Learn How to Save on Your Energy Bill
One of the greatest problems homeowners face today is the rising cost of energy. Many homeowners struggle to pay the full amount of their bills because they are short on cash. Well I have good news, because I am going to help you reduce the amount that you pay on your bill, simply be reducing the amount of energy you use. Many things in your home can waste energy without you even knowing. Not only do these things waste your money, they contribute to the emissions put off into the environment and add up to wasted energy. If you have read my article on ways to reduce your carbon footprint, you will find a few overlapping themes. There is a reason for this. A few of the ways that you can save money on your energy bill will also go a long way in helping you become more green.
Leaving devices plugged in when not in use can add up. According to a CNBC article, unplugging your home printer when not in use can help you save up to $130 each year. Shutting down your desktop computer when you are not using it can add up to $169 in yearly savings. These are two common things that many of us do that we do not think add up to much, but it does. I know everyone will take an extra $199 each year if it meant unplugging our printer or shutting down our computer when we are not using it. Imagine how much more money you could save if you unplugged or turned off all devices that were not in use.
Seal up any gaps in your home where warm air can escape and cold air can be let it in. This is usually a bigger issue in older houses, but houses of any age can encounter this problem. Sealing up air leaks in your house with caulk can save you up to 20% on your heating and cooling bill each year. Many state utility companies even offer low cost or free audits to help you find where the biggest leaks are.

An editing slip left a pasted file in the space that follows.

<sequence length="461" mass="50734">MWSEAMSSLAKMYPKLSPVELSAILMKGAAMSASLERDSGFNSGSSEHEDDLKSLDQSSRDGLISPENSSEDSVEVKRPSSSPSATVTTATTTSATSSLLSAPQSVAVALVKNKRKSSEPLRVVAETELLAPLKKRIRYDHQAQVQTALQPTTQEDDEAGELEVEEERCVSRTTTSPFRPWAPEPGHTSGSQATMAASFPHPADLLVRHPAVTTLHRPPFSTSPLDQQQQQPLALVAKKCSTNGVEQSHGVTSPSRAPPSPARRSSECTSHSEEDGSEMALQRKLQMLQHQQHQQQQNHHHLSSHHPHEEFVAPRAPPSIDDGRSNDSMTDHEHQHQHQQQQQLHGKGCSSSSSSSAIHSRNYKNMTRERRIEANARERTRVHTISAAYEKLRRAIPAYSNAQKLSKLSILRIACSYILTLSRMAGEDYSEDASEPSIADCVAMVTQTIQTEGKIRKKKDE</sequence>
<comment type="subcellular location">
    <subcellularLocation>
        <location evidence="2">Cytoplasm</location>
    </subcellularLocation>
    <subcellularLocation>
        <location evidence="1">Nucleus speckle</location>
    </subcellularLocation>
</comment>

If you have a leaky faucet or shower that tends to drip every second or every couple of seconds, you should get it fixed as soon as possible. Water leaks can cost you around $35 per year. Not only is it costing you money, it is wasting water, which is bad for the environment.
Wash Clothes in Cold Water
Warm water uses a fair amount of energy because it needs to be heated up by your water heater. Cold water does not need to go through this process, so it is much cheaper to use cold water instead of hot water to wash clothes. How much cheaper? On average, if you use cold water to wash your clothes for a year, you can save an average of $60.
Be Energy Efficient
Replace all the light bulbs in your home with energy efficient lights. Each regular light bulb costs an extra $4 per year compared to an energy efficient bulb. The average household has around 40 light bulbs, so by replacing all your lights with an energy efficient bulb you can save around $160 a year.
Keep your blinds or shades open in the winter and closed in the summer. In the winter, you can let sunlight in to help warm your house, while in the summer you want to keep them closed in order to keep the cold air in and prevent sunlight from heating up your house.
In the summer, use your ceiling fan, or any fan for that matter, before you turn on your air conditioning. A fan uses much less energy than an air conditioning unit and can help keep you cool more directly as well.
Buy a programmable thermostat. They are relatively cheap, and you can set it to adjust the temperature to save energy for the times of the day that you are not home. According to the Department of Energy, you can save up to 10% on your heating and cooling bill.
A way to keep warm in the winter is to burn wood in your fireplace instead of using a heater. This is only applicable to those with a wood burning fireplace, as a gas fireplace still takes energy. Use your fireplace as more than decoration and use it as a way to save on energy.